American Jews seek spirituality outside synagogue
(JNS.org) A study by the Workmen’s Circle/Arbeter Ring shows that one in six American Jews now seek spirituality outside of the synagogue. Conducting the study between April 19 and May 3 of this year, researchers accounted for factors such as age, gender, geography and marital status. Although three in five respondents said they fast on Yom Kippur and 46 percent partake in a Friday night Shabbat meal “at least sometimes,” many described themselves as “cultural” and “spiritual,” but turning away from congregational life.
Though many said they believed in God, they also showed commitments to issues such as Israel, economic justice and social equality. Fifty-six percent said they were “very attached to Israel.”

Jewish groups sue NYC over “bris” rule
(JNS.org) Jewish groups have sued New York City’s Board of Health to prevent it from enforcing a rule that would require written parental consent for oral suction in ritual circumcision. New York wants to pass the new law out of concern over metzitzah b’peh, a practice among ultra-orthodox Jews in which the person performing the circumcision (mohel) removes blood from the wound with his mouth. Metzitzah b’peh has been linked to 11 cases of oral herpes and two deaths between 2000 and 2011, the city said. The lawsuit filed by several rabbis and Jewish organizations, such as Agudath Israel of America and the International Bris Association, states that Jewish families have safely conducted the practice of circumcision and metzitzah b’peh for generations, and that the new law would be unconstitutional.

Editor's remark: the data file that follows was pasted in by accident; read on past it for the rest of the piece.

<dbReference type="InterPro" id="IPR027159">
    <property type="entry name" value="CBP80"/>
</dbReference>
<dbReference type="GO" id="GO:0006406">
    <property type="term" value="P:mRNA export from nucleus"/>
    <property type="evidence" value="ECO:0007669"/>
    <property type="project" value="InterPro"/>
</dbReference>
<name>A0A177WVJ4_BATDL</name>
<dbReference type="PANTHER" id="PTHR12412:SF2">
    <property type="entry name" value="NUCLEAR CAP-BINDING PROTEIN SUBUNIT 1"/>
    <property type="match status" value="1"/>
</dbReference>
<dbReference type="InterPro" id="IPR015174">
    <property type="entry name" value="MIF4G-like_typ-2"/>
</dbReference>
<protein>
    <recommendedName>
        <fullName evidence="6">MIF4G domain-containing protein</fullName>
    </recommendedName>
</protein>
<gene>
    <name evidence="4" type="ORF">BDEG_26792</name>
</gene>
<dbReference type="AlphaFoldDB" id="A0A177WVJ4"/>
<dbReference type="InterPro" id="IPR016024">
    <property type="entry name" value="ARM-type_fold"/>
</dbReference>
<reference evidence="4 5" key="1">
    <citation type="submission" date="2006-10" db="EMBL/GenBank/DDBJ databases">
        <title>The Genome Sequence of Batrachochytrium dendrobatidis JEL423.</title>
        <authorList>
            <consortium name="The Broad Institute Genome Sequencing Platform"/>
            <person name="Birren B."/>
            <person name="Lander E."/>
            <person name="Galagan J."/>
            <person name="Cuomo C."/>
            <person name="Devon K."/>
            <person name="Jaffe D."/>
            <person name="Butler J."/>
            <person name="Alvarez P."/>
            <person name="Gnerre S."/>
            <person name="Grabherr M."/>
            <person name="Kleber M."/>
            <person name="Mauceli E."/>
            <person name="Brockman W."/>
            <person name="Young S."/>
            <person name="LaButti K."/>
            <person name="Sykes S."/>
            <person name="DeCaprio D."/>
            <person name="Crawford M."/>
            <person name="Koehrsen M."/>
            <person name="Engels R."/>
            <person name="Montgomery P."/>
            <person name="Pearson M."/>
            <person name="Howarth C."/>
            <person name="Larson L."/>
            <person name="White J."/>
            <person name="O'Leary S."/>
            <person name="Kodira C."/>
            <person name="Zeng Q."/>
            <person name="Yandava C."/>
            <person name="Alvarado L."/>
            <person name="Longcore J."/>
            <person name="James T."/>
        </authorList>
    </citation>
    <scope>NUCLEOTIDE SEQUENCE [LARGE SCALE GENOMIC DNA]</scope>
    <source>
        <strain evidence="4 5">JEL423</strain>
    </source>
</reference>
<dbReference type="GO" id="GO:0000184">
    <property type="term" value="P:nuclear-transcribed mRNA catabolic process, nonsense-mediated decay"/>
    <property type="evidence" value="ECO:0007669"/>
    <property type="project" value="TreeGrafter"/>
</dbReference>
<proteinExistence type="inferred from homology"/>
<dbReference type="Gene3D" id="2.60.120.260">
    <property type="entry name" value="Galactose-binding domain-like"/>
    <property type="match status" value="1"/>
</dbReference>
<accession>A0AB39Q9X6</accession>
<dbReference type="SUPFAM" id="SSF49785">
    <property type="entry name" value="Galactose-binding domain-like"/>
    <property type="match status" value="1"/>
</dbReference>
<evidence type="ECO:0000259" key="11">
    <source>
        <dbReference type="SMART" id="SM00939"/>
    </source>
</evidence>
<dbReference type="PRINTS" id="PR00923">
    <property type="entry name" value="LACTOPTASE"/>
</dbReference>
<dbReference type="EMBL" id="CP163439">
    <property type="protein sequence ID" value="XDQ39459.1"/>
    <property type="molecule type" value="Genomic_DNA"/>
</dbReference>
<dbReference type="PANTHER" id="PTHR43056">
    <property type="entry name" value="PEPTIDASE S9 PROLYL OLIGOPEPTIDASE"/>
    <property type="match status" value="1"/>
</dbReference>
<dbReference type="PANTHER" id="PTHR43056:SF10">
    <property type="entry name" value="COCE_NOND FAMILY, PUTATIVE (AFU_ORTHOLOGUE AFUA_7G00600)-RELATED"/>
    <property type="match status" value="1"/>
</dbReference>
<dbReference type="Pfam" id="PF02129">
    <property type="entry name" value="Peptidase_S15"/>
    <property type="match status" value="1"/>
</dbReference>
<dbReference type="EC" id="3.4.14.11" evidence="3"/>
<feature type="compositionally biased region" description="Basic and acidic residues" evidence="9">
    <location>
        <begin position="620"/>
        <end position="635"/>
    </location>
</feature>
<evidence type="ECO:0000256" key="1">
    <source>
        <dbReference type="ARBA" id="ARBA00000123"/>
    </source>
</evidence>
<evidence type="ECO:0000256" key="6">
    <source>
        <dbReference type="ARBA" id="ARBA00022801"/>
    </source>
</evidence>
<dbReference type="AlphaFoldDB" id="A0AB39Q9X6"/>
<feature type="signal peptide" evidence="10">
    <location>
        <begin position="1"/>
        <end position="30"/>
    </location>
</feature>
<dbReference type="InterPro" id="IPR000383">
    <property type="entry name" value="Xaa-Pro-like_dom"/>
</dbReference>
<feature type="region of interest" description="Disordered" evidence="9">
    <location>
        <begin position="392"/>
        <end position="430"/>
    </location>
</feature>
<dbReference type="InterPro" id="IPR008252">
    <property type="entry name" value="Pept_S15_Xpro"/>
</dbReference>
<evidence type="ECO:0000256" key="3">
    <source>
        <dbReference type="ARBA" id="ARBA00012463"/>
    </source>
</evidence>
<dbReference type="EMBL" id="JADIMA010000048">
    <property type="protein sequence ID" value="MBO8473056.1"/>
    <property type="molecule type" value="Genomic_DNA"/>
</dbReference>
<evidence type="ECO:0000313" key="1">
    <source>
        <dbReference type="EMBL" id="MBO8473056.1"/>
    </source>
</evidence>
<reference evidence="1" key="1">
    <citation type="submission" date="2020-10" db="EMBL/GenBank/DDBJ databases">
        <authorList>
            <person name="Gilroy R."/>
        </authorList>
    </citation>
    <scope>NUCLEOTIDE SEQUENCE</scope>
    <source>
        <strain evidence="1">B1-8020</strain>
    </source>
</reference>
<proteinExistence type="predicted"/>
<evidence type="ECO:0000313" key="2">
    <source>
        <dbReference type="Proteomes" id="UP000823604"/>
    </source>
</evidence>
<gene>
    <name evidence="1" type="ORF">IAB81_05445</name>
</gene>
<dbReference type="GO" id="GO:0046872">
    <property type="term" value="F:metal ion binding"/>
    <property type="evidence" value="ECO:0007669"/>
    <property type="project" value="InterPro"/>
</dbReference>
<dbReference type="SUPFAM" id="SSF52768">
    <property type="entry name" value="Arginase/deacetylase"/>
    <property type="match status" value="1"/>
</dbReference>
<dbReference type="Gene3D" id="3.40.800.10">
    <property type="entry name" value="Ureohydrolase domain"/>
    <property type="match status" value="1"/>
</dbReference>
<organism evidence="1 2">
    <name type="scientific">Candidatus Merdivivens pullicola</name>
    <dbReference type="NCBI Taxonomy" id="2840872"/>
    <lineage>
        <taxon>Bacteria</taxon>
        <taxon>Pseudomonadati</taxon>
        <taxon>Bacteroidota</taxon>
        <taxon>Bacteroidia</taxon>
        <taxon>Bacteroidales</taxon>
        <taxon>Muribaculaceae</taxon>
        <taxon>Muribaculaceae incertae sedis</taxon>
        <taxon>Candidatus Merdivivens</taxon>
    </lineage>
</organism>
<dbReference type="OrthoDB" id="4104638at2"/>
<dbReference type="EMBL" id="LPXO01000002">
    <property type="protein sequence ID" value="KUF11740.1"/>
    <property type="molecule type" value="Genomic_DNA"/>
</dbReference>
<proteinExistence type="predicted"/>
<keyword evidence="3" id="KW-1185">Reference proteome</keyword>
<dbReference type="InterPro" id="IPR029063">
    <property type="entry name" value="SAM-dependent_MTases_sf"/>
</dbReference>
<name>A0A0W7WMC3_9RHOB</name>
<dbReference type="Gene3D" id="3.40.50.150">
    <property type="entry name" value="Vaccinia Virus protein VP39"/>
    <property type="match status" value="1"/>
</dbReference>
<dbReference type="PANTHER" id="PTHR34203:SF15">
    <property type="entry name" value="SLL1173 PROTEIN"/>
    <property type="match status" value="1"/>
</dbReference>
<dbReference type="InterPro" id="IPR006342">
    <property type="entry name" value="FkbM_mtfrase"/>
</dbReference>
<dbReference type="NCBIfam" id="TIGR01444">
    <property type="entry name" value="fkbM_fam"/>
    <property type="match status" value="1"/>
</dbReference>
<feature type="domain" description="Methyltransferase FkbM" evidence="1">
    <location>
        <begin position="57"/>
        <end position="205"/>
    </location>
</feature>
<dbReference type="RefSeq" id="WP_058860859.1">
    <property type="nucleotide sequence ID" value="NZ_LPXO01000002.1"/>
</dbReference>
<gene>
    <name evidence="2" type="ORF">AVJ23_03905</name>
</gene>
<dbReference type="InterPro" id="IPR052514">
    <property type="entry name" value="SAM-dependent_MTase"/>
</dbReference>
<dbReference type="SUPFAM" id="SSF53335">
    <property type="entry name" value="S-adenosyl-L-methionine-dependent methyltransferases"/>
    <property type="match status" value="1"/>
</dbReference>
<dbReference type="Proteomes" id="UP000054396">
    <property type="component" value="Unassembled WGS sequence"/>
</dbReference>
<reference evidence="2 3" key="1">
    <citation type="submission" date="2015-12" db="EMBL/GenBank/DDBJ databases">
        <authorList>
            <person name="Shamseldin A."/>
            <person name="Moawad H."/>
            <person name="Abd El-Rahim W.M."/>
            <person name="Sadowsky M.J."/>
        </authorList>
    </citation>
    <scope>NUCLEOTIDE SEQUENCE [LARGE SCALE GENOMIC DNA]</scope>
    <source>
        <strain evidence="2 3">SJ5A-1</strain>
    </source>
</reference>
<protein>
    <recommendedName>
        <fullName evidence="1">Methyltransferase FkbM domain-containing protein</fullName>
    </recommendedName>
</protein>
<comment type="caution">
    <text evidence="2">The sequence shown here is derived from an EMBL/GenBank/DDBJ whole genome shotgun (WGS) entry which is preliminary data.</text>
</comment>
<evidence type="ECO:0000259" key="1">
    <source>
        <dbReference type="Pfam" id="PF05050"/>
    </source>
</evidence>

Shalit reveals how he survived captivity
(Israel Hayom/Exclusive to JNS.org) One year after his release, Israeli Channel 10 News aired parts of an interview with former Hamas captive Gilad Shalit on Oct. 11, during which Shalit revealed details of how he survived his ordeal and spent his days in captivity. “During the day, I played all kinds of games with them, like chess and dominoes. I also played all kinds of odd games with myself, mainly games related to sports. I would form a ball out of socks or shirts and try to aim for the garbage bin. I would invent all kinds of activities and also write things at times. For example, I would play the geographical game known as ‘country-city,’” Shalit said. Shalit said he didn’t maintain a consistent diary. “I wrote all kinds of random notes and followed sports events. I would draw a map of Israel, Mitzpe Hila [where he and his family reside] and all the homes there, just to remember the place and imagine it. I did that in the early days of captivity, so that I wouldn’t forget. Some [captors] didn’t like the fact that I was writing things down. They thought I was gathering information.”